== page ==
The United States upgraded Malaysia's status in a human trafficking report on Monday, a move that could help conclude a sweeping U.S.-led free trade agreement with the Southeast Asian state and 10 other Pacific Rim countries.

The State Department moved Malaysia up from the worst "Tier 3" category to "Tier 2 Watch List" in the annual Trafficking in Persons Report.

U.S. law prohibits the government from signing trade pacts with countries that are ranked in the worst group in the report.

The Trade Promotion Authority Act, which was enacted last month to help the U.S. government speed up TPP negotiations, bans it from signing trade deals with a country that is "not making significant efforts to bring the country into compliance" with standards to protect trafficking victims and which is referred to as a Tier 3 country in the annual trafficking report.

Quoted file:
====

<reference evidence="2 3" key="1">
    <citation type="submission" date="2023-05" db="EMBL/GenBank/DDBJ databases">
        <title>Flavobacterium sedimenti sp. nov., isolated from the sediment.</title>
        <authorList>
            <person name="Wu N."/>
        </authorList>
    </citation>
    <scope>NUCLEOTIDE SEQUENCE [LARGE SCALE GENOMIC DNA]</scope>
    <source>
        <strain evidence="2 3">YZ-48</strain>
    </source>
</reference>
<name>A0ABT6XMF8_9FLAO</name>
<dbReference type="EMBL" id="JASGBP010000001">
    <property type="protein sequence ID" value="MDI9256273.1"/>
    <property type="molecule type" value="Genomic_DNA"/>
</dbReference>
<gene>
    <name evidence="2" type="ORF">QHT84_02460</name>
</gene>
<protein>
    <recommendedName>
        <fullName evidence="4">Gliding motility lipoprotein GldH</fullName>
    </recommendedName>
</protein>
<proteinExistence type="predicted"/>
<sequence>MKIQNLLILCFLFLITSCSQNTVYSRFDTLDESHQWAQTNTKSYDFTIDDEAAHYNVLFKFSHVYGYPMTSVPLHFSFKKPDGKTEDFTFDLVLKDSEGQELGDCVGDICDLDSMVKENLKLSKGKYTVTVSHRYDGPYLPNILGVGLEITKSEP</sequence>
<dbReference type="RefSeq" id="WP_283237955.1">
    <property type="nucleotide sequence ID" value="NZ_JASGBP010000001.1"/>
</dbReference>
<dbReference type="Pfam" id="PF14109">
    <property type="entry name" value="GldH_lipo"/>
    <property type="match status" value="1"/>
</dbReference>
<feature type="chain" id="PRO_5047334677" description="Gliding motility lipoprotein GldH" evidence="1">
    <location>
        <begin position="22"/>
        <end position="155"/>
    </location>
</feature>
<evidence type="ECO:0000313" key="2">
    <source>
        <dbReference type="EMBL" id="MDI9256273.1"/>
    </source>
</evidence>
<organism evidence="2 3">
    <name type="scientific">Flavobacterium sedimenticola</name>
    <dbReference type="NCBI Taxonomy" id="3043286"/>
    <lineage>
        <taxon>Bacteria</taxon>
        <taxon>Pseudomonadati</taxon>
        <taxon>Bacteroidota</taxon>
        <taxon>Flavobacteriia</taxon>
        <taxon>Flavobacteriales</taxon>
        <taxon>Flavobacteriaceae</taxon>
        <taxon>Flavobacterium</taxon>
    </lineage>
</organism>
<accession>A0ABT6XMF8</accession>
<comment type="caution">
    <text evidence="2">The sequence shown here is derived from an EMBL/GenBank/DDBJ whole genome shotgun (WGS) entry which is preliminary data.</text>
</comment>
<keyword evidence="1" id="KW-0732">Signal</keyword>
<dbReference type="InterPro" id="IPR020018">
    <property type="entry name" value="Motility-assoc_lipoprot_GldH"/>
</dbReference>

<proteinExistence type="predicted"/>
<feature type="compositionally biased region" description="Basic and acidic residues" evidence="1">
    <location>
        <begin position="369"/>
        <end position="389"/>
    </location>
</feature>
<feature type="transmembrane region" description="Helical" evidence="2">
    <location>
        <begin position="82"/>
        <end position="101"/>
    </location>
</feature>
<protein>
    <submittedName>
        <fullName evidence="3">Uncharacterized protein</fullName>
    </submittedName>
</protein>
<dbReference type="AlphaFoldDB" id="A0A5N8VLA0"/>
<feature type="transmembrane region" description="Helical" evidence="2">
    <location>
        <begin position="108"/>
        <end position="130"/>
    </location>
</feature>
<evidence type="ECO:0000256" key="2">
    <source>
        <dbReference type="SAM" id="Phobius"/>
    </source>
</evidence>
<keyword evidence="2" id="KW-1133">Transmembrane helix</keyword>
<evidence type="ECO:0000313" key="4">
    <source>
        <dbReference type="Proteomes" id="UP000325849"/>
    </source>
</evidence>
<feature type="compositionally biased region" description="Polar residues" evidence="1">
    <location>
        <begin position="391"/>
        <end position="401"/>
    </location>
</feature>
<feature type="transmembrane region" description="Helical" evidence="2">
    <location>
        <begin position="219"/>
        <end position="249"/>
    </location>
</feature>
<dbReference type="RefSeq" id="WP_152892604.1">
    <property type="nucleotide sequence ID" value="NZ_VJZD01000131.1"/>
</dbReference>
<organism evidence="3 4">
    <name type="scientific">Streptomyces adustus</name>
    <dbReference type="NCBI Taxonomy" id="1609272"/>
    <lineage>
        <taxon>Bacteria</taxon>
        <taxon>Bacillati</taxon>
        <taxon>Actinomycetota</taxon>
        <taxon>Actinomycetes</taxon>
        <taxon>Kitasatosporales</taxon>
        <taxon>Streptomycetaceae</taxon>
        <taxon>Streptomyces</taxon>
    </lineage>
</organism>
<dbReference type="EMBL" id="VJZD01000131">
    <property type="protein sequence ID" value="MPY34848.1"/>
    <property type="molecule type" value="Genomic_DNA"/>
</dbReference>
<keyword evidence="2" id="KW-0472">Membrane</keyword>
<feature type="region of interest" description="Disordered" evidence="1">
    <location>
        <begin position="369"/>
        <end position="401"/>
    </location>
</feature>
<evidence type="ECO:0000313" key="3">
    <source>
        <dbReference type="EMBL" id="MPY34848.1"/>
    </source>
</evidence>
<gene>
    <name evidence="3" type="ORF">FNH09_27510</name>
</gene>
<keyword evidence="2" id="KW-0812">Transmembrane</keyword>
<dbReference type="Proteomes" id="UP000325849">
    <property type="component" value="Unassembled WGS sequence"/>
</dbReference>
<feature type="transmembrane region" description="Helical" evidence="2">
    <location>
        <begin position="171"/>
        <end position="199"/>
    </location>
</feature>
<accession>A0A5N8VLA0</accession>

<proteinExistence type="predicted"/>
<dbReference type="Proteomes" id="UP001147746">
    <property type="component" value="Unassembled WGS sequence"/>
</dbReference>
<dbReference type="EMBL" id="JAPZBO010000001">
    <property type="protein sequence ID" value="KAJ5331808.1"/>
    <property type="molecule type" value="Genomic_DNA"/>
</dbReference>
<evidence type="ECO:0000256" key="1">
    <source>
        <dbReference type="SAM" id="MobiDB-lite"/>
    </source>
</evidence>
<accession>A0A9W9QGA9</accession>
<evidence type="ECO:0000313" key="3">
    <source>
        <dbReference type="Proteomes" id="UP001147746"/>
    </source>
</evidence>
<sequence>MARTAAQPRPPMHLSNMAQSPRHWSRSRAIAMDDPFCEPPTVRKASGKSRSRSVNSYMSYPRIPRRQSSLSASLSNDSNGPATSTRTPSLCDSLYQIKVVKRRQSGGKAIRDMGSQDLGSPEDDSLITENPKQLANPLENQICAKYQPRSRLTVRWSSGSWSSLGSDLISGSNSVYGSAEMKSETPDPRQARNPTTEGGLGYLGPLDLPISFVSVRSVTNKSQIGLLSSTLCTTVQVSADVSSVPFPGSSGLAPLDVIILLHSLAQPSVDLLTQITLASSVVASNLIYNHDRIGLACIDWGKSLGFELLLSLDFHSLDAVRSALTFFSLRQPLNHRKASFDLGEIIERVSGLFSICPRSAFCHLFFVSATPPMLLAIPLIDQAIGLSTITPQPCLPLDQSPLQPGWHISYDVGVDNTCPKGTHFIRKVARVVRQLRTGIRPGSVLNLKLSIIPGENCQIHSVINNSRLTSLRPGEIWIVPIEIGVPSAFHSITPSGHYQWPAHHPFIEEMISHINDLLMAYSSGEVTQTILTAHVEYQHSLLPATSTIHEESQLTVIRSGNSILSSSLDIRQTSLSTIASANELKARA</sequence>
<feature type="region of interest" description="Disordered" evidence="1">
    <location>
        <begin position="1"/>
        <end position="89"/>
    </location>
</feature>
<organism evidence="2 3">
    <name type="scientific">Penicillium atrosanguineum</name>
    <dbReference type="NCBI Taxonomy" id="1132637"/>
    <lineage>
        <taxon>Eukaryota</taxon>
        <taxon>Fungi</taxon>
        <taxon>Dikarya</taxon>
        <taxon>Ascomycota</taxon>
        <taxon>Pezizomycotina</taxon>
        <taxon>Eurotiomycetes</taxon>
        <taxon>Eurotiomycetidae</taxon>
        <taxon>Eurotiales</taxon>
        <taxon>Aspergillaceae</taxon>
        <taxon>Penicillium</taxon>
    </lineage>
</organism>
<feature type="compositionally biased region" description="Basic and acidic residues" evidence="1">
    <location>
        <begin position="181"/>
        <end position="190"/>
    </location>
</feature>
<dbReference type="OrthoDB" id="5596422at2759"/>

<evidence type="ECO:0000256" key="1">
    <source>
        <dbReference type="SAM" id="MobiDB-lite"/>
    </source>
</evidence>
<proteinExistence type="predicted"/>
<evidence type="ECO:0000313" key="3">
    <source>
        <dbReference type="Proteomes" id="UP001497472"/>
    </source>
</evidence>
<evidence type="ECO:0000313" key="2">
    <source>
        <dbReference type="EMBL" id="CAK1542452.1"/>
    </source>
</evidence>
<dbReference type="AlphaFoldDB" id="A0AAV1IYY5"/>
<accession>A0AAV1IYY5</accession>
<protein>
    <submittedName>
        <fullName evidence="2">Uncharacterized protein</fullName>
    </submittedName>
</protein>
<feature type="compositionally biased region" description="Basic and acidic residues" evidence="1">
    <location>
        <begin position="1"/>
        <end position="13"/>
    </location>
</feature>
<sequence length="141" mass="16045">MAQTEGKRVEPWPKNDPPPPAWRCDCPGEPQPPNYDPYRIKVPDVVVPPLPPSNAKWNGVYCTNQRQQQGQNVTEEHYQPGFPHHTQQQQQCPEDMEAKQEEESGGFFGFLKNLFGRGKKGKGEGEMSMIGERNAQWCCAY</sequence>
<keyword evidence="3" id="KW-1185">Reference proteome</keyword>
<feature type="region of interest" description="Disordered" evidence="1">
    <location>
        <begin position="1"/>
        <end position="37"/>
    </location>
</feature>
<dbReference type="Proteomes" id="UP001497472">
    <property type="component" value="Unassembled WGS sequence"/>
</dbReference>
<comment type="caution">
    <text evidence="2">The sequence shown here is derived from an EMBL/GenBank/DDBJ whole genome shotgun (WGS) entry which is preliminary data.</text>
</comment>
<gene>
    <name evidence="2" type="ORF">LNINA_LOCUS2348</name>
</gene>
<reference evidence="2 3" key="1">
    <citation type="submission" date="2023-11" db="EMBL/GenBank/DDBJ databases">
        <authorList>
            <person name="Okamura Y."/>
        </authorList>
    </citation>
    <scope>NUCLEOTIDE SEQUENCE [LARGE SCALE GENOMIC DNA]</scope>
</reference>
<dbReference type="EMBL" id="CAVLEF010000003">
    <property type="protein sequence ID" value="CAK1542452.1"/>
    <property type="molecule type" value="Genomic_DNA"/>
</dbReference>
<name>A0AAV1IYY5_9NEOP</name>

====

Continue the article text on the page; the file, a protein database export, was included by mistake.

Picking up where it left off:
U.S. reports said recently that the department was considering upgrading Malaysia's status so President Barack Obama's administration can sign with its 11 partners the Trans-Pacific Partnership trade initiative, which Obama regards as a key achievement in his policy focusing on the Asia-Pacific region.

The improvement in the U.S. evaluation of Malaysia's human trafficking problems came a day before the 12 TPP negotiating countries resume their ministerial talks in Hawaii on possibly concluding the marathon negotiations this month.

Some members of the U.S. Congress, including those critical of the TPP, expressed concerns to Secretary of State John Kerry earlier this month about the upgrading of Malaysia in the human trafficking report, saying it would be premature.

The ministers of the 12 TPP countries will hold their Hawaii talks through Friday. The 10 other TPP countries are Australia, Brunei, Canada, Chile, Japan, Mexico, New Zealand, Peru, Singapore and Vietnam.